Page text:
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Member Recruitment Best Practices

Kansas Regional Coordinator and chapter advisor Tammy Fuentez has one piece of advice for chapters who want to increase their chapter's on-campus visibility - don't be shy about Phi Theta Kappa.

Members of the Tau Theta Chapter

Fuentez, who serves as Tau Theta chapter advisor at Labette Community College, set out on a mission with her chapter officer team. Their goal? To show others what Phi Theta Kappa has to offer.

Jeffrey Romeu

"We do a good job of telling the story of Phi Theta Kappa, but not necessarily in showing others what Phi Theta Kappa has to offer," Fuentez explained.

So Fuentez and her team set out to spread the news.

Tau Theta found visibility through its multiple collection drives on campus. Pop tabs for the Ronald McDonald House; loose change for St. Jude's Children's Hospital and Million Meals Kansas; old cell phones and ink cartridges for Holden's Hope; all of these activities gave prospective members a good look at the fun and fellowship of the chapter. It also helped them put faces with their campus' Phi Theta Kappa members.

"If members see chapter officers having fun while being servant leaders and gaining scholarships, they are more likely to participate in activities," Fuentez said.

Chapter leaders also provided weekly email communication to members, informing them of upcoming activities and opportunities for participation. The result was a huge increase in participation and a 32 percent increase in membership.

Likewise, the Beta Pi Theta Chapter at Miami Dade College-Hialeah Campus turned to a grassroots campaign of good old-fashioned word of mouth to increase its membership. In 2012, the chapter had only four active members.

The then-incoming chapter president Jeffrey Romeu and new chapter advisor Dr. Kelly Kennedy needed a plan to overcome their biggest hurdle - the small size of the Hialeah campus meant only one main academic building and a smaller pool of eligible members.

"We put posters on every floor of the buildings on campus," Kennedy said. "We set up a Facebook page. We had faculty members promote the benefits of Phi Theta Kappa membership in their classrooms."

The chapter also garnered about 800 signatures during a C4 event, lending further visibility to the chapter. The chapter also promoted Phi Theta Kappa programming by displaying the results of its Honors in Action Project in the campus library, which also generated buzz and interest, Dr. Kennedy said.

The Beta Pi Theta Chapter also partnered with college administrators to send out an email invite to all eligible members. A follow-up email and passcode were sent, allowing students to accept membership online.�

Adding payment via credit card was important to the chapter, whose college campus is located in a low-income area. Many eligible students have been unable to pay the fees otherwise. Adding online acceptance was also a boon to the chapter.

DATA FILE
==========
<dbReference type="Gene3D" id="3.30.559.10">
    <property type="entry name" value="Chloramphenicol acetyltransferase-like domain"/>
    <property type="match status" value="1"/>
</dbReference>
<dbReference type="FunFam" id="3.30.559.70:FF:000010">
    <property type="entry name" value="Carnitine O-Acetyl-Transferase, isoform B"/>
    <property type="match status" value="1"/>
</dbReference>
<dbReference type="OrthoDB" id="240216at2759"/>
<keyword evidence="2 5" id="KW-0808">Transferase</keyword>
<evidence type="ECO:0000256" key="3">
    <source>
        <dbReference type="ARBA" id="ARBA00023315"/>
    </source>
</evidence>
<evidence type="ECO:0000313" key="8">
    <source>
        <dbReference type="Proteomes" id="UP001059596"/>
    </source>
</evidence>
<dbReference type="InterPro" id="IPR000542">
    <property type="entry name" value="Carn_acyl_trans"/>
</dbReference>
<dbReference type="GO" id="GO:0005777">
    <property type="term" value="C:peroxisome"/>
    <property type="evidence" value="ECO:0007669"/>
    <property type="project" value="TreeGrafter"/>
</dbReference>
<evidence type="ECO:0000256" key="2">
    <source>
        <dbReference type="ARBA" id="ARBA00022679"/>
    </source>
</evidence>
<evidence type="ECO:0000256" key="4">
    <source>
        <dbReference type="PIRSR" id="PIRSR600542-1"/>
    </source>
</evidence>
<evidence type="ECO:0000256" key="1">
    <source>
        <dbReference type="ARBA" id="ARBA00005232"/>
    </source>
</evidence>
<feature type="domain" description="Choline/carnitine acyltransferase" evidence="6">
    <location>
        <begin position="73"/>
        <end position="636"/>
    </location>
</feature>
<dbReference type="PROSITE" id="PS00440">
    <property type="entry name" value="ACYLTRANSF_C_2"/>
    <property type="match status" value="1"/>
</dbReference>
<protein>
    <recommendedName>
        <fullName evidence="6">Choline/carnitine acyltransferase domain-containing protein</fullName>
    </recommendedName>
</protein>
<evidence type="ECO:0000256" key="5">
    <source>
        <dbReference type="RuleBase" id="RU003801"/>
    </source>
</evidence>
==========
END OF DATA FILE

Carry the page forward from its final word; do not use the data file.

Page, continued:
"Allowing students to accept membership online and pay by credit cards has been the best thing we've done related to making membership more accessible to our students," Kennedy said.

They were small steps, but they resulted in approximately 160 new members in about a year.

"An increasing number of students operate in an online environment, spending less and less time on campus," said Courtney Lange, Director of Regional and Chapter Development. "These are our students. In fact, 45 percent of students who accept membership online do so between the hours of 7 p.m. and 7 a.m. We think that is significant."

Online students represent untapped potential for many chapters. A 2013 study by Babson Survey Research Group found that the percentage of college students taking at least one online course has more than tripled over the past decade.�

After holding his first induction ceremony as advisor for Darton State College's Chi Xi Chapter, Frank Malinowski met a new member who was interested in a leadership office. But, he was an online student.

"So I just created a position for him - Vice President of Online," Malinowski said. "Phi Theta Kappa was completely new to me, so I was just learning as I went. We wanted to test the waters."

Malinowski, who also serves as Georgia Regional Coordinator, estimates that about a third of the students at Darton State College are online only. And, he said about another third take at least one online class. He believes that engaging these students in addition to the on-campus ones is critical to the success of his chapter as well as to student success on his campus.

"(Online students) can't participate in everything we do, but they can participate in most things that we do," Malinowski said. "With things like our Honors in Action and College Projects, online students have just as much of an ability and desire to participate. It's really a matter of being flexible and letting them know they can be involved-especially if you're willing to leverage technology."

The Chi Xi Chapter streams its regular chapter meetings online to help increase member awareness and participation. A meeting moderator runs a live chat with online members so they can ask questions and make comments.

Malinowski said engaging online students "completely changes" the college experience they're having. It also helps them gain visibility with faculty, staff and administrators, putting online students in the running for awards and scholarships that they may not have had access to otherwise.



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